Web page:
• Publications
  • Influence
Climate change and temperature-dependent sex determination in reptiles.
  • F. Janzen
  • Biology, Medicine
  • Proceedings of the National Academy of Sciences…
  • 2 August 1994
Monitoring of nests of a population of painted turtles with temperature-dependent sex determination found annual offspring sex ratio was highly correlated with mean July air temperature, validating concerns about the effect of climate change on population demography. Expand
Visualizing and quantifying natural selection.
Combinations of quantitative and visual analyses are providing researchers with new insights into the details of natural selection in the wild, through graphical representation of selection surfaces. Expand
  • F. Janzen, H. Stern
  • Biology, Medicine
  • Evolution; international journal of organic…
  • 1 December 1998
It is argued that the logistic regression model is more suitable than linear regression for analyzing data from selection studies with dichotomous fitness outcomes, and it is shown that estimates of selection obtained can be transformed easily to values that directly plug into equations describing adaptive microevolutionary change. Expand
Vegetational Cover Predicts the Sex Ratio of Hatchling Turtles in Natural Nests
A possible mechanism by which female turtles choose the thermal environment of nests and, hence, the sex ratio of their offspring is suggested: they may assess vegetational cover on the nest site at oviposition. Expand
Environmental Sex Determination in Reptiles: Ecology, Evolution, and Experimental Design
Physiological investigations of TSD have clarified the roles of steroid hormones, various enzymes, and H-Y antigen in sexual differentiation, whereas molecular studies have identified several plausible candidates for sex-determining genes in species with TSD. Expand
Heritable variation for sex ratio under environmental sex determination in the common snapping turtle (Chelydra serpentina).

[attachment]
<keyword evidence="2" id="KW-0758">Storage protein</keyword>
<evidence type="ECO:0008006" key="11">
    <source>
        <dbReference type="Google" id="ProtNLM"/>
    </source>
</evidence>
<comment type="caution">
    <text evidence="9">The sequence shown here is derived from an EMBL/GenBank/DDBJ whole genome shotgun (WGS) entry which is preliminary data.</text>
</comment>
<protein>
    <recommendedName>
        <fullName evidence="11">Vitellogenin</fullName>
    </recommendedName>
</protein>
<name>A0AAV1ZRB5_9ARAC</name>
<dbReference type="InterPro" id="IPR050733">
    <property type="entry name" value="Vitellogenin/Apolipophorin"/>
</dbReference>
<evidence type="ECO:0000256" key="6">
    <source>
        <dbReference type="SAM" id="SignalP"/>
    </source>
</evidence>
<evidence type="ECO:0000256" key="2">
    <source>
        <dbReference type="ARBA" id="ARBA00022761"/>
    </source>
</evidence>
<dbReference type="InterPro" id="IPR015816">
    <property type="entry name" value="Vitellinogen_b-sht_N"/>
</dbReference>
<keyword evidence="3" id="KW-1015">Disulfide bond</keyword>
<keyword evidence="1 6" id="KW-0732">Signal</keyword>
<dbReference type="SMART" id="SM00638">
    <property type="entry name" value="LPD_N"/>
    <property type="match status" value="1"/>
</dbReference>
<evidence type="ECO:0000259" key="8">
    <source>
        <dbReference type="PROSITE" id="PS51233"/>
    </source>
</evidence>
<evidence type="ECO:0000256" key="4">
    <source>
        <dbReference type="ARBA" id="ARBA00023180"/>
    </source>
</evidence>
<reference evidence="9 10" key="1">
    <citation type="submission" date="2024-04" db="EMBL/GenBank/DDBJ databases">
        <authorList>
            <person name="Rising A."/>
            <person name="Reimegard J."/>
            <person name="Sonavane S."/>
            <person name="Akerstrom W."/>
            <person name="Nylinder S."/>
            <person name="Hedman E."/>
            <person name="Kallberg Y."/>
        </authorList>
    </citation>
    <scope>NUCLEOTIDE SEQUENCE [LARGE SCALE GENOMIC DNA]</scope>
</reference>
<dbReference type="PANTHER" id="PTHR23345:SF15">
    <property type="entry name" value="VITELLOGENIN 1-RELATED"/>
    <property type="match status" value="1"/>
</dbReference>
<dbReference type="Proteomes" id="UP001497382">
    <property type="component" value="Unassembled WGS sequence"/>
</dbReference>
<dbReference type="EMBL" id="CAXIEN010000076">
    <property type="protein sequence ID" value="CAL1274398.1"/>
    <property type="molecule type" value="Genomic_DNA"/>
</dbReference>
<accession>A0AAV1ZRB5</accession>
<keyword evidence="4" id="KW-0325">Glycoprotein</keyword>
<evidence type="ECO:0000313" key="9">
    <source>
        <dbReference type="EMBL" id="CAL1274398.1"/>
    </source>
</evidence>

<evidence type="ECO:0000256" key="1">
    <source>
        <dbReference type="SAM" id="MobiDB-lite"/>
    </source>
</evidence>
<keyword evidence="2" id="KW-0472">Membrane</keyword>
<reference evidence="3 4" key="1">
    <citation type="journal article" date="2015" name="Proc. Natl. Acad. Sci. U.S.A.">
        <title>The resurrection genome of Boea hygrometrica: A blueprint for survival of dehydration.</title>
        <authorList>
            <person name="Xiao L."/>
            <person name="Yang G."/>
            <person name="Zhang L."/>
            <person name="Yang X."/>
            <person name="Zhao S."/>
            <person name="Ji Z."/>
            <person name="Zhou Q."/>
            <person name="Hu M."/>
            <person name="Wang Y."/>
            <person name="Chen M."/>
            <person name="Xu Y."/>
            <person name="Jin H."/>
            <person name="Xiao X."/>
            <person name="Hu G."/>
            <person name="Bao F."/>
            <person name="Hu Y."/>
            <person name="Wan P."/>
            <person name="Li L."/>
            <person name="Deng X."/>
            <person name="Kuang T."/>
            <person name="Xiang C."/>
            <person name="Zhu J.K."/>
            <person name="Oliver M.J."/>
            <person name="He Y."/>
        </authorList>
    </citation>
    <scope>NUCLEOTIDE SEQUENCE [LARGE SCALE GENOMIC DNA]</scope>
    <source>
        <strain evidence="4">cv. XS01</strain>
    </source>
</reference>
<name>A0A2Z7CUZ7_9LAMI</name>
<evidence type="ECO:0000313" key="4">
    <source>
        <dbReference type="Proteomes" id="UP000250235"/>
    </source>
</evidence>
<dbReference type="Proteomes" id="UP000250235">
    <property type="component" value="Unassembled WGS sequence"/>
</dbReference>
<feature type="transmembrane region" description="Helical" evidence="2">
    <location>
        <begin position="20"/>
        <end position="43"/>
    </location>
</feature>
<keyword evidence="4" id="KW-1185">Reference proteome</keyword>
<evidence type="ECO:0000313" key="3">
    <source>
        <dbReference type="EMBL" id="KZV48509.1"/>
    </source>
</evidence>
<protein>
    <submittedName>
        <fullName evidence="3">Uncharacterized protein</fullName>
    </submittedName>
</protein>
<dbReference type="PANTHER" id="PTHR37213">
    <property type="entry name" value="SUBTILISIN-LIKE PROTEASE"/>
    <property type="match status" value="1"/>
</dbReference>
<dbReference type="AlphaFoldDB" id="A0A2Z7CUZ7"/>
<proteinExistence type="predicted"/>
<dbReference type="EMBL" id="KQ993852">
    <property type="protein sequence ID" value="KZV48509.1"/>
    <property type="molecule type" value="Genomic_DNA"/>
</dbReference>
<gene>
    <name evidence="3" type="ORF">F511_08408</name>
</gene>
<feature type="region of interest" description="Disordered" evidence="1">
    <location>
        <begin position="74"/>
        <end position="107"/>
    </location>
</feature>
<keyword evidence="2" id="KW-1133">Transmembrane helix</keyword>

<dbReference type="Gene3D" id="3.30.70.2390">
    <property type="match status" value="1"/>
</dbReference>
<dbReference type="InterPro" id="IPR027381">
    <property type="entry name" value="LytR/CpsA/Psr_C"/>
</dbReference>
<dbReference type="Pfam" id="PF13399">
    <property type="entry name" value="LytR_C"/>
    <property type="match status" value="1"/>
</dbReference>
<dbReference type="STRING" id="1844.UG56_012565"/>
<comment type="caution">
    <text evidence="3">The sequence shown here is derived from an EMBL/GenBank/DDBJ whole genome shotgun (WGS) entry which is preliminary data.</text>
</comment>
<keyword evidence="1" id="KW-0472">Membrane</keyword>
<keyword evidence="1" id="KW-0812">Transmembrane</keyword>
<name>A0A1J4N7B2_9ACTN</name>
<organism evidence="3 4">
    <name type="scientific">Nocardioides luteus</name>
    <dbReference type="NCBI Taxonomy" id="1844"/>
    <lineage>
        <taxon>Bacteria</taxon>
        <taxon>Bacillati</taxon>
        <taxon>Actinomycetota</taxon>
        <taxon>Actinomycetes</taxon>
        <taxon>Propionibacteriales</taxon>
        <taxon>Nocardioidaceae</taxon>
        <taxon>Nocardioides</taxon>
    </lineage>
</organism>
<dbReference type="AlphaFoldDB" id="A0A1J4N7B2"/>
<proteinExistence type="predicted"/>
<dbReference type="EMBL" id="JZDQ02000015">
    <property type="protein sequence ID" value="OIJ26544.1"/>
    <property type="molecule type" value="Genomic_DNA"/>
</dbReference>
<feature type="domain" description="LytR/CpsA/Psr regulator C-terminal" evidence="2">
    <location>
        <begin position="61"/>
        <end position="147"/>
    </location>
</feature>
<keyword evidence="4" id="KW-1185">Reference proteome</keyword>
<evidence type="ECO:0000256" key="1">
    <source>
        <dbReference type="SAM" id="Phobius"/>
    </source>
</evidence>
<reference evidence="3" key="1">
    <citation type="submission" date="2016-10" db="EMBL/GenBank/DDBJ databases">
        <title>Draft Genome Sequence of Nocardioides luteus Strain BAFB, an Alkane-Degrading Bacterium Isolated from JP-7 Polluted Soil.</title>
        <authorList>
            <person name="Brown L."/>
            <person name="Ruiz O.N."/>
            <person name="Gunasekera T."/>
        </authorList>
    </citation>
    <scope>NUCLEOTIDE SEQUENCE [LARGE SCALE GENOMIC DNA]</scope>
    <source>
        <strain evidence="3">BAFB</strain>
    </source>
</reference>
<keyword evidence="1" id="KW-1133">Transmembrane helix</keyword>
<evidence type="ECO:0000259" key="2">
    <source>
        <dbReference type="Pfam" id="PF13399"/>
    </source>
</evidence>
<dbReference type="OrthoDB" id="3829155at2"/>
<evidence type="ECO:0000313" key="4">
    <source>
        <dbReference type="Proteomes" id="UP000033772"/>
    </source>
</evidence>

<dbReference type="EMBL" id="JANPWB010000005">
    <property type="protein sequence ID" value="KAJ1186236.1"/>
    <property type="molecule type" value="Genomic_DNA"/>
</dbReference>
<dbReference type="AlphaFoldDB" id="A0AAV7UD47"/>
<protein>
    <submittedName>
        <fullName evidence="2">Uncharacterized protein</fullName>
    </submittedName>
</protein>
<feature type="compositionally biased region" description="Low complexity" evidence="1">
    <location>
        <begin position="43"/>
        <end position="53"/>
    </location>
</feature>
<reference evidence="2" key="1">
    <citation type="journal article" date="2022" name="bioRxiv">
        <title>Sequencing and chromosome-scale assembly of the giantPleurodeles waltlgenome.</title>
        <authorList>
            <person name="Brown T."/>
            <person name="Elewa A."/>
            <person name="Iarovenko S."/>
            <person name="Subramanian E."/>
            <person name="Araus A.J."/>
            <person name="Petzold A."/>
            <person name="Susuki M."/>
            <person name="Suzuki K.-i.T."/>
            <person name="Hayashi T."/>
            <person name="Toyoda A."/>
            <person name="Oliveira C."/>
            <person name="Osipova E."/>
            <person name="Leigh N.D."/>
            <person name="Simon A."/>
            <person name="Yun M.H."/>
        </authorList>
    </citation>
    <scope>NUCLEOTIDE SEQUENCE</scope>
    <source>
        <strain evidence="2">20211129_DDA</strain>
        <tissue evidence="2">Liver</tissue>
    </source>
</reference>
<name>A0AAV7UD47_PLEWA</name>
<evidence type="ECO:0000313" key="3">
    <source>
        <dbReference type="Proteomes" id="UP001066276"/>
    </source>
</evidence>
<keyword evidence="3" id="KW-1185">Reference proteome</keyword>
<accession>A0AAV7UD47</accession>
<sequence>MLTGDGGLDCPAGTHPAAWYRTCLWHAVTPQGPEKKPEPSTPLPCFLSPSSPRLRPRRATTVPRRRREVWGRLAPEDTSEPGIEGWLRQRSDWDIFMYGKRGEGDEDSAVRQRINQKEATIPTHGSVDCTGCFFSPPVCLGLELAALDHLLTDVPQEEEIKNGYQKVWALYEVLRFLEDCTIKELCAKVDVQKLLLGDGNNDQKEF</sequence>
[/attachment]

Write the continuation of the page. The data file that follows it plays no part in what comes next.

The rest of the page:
The results in conjunction with the occurrence of TSD in this species provide support for three critical assumptions of Fisher's theory for the microevolution of sex ratio, and suggest that evolution of sex ratios would be slow even in response to strong selection by any rapid and/or substantial shifts in local temperatures, including those produced by changes in the global climate. Expand
Molecular phylogenetics and evolution of turtles.
Maximum parsimony analyses of RAG-1 alone and in combination with two mitochondrial genes suggest the earliest phylogenetic splits separating into three basal branches, the pig-nosed turtles (Carettochelyidae), the softshell turtles (Trionychidae), and a clade comprising all remaining extant turtles. Expand
Putting Eggs in One Basket: Ecological and Evolutionary Hypotheses for Variation in Oviposition-Site Choice
This work presents six hypotheses that have been used to explain nonrandom oviposition-site choice in insects, fish, amphibians, reptiles, and birds: maximizing embryo survival, maximizing maternal survival, modifying offspring phenotype, proximity to suitable habitat for offspring, and maintaining natal philopatry. Expand
bottlesim: a bottleneck simulation program for long-lived species with overlapping generations
bottlesim is a program for simulating bottlenecks to estimate the impact on genetic diversity; the novelties include an overlapping-generation model, a wide range of reproductive systems, and flexible population size settings. Expand
An Experimental Analysis of Natural Selection on Body Size of Hatchling Turtles
Larger hatchling Chelydra serpentine exhibited significantly greater survivorship than smaller individuals during movement from the nest site to water, suggesting that larger body size of hatchling turtles may not evolve rapidly because the strength of selection was moderate in magnitude and the heritability was relatively low. Expand